• 1 cup coconut milk
  • 1/2 cup filtered water
  • 2 eggs beaten
  • 1 TBS coconut nectar or sweetener of your choice
  • 2 TBS butter

Method:

  •  In a bowl place chia, flour, coconut milk, water, eggs and sweetener and mix.
  • Heat a frying pan and melt some butter in the pan
  • Pour in mixture and cook on medium heat until bubbles start to form
  • Flip over using a spatula and cook until browned
  • Continue until finished

I hope your whole family enjoys these pikelets. Top with yoghurt, berries or topping of your choice. You can find more recipes for kids here.

 

Share the love

  • Facebook
  • Twitter
  • LinkedIn
  • Google Plus
  • Pinterest
  • Digg
  • Email
  • RSS
  • Print

Cacao Bomb Crackles

Written by lee on . Posted in Blog, Dessert, Desserts, Kids, Kids Recipe Book, Kids' Recipes

Cacao Bomb CracklesHere’s a recipe from my brand new book Supercharged Food for Kids.

It’s crackle time! You’ve probably all witnessed the unhealthy versions of these hanging around on the table at every kid’s birthday party, loved unconditionally by children and parents alike.  These crunchy, crackles of puffed rice are essentially an old fashioned treat that I have always yearned to recondition for a real food 21st century.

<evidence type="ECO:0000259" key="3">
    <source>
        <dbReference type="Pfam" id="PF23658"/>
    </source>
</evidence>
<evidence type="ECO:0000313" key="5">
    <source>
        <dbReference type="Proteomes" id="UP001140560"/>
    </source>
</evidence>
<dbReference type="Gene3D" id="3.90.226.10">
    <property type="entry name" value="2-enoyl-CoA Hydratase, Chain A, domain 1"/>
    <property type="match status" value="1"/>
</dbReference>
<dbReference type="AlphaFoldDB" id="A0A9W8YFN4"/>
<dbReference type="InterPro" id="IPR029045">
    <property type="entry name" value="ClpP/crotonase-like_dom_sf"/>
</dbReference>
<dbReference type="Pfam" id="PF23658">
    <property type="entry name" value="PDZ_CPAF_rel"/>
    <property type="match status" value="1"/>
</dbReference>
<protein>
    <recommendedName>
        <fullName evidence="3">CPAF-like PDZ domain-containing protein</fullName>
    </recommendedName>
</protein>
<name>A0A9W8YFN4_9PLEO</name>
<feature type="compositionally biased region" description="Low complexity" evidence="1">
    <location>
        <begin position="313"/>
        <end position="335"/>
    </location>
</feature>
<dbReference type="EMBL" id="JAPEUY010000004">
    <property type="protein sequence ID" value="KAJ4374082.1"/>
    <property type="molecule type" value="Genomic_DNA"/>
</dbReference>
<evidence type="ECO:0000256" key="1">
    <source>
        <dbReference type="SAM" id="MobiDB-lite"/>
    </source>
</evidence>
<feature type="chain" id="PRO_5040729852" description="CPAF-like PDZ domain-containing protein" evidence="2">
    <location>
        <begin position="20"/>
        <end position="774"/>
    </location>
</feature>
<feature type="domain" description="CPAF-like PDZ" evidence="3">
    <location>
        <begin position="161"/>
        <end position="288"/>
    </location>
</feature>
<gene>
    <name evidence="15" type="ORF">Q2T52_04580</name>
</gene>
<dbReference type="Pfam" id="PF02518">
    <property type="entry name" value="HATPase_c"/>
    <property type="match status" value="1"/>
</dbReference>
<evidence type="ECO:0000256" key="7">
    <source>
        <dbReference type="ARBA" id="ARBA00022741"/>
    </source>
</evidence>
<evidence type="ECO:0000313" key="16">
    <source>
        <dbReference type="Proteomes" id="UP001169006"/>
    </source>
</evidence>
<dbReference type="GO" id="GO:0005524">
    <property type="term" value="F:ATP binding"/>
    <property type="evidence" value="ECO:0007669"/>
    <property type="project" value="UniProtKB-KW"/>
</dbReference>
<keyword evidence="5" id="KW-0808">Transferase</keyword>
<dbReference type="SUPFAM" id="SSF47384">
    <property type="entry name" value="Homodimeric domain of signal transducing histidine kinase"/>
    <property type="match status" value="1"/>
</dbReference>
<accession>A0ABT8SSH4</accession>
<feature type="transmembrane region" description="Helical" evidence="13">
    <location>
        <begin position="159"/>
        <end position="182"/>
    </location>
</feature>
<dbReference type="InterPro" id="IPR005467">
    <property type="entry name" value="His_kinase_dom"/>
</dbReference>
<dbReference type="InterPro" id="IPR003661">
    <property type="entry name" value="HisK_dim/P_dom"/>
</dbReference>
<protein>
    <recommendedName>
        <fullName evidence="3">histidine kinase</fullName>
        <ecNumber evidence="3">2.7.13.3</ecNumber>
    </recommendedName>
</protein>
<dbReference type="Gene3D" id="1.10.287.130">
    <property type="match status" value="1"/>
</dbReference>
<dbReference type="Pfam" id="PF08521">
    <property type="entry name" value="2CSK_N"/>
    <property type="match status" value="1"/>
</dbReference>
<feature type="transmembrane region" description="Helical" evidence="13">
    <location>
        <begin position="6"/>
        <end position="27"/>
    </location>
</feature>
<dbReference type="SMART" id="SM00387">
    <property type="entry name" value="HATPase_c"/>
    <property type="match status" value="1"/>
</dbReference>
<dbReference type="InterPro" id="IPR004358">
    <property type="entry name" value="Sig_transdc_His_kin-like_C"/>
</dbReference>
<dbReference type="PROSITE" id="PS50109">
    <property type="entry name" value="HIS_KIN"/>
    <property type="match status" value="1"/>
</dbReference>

Using real food will teach your child to appreciate food’s natural flavours and develop and understanding of what real food actually tastes like and this recipe is the perfect example.  If you skip the sugar-filled, artificially flavoured party treats and instead opt for a healthier version it will ensure you are meeting your child’s nutritional needs with a good supply of magnesium and iron from the raw cacao and B vitamins from brown rice puffs.  Coconut oil and butter will add stickiness and sweetness and provide a great all round anti-fungal and anti-bacterial element.

Share the love

  • Facebook
  • Twitter
  • LinkedIn
  • Google Plus
  • Pinterest
  • Digg
  • Email
  • RSS
  • Print

Orange and Cranberry Muffins

Written by lee on . Posted in Before and After School Snacks, Desserts, Lunch Box Ideas

Orange and Cranberry MuffinsMakes 6

Ingredients:

  • 1/2 cup coconut flour
  • 1 tsp. baking powder
  • 1/2 tsp. baking soda 1 TBS orange zest
  • • 1 tsp. powdered stevia or sweetener of your choice